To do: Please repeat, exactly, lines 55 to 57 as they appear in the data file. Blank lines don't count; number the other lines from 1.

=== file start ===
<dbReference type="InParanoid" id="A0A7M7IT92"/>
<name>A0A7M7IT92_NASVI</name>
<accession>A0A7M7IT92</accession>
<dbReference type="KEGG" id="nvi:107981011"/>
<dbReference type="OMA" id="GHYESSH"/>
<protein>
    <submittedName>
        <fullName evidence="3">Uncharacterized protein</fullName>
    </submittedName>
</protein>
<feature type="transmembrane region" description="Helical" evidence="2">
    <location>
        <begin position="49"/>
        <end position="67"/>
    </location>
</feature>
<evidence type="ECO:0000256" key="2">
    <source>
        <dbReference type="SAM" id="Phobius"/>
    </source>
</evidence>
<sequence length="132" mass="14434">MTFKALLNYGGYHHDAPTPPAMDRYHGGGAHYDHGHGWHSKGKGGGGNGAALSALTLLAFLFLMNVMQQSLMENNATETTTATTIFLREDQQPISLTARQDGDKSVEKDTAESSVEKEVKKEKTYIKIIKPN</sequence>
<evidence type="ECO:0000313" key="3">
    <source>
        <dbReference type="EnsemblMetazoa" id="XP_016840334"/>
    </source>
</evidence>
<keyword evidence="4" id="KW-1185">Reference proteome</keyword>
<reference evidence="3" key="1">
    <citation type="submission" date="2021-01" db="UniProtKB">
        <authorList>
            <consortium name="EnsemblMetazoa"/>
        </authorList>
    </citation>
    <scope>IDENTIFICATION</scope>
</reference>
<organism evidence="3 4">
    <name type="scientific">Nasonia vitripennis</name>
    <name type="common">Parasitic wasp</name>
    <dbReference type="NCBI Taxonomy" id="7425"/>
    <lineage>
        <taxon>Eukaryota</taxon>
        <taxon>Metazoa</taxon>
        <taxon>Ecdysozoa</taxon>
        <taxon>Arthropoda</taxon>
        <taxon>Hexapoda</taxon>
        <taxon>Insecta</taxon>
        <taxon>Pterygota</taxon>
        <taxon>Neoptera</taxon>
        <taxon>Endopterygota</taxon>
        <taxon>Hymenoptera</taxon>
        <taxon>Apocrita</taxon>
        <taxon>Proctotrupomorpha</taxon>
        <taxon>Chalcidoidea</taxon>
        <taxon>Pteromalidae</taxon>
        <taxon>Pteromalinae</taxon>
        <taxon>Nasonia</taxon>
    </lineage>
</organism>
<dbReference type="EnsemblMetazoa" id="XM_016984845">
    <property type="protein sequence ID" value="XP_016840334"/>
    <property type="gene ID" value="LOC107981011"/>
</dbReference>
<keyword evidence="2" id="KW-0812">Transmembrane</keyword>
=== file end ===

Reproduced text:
        <taxon>Pteromalidae</taxon>
        <taxon>Pteromalinae</taxon>
        <taxon>Nasonia</taxon>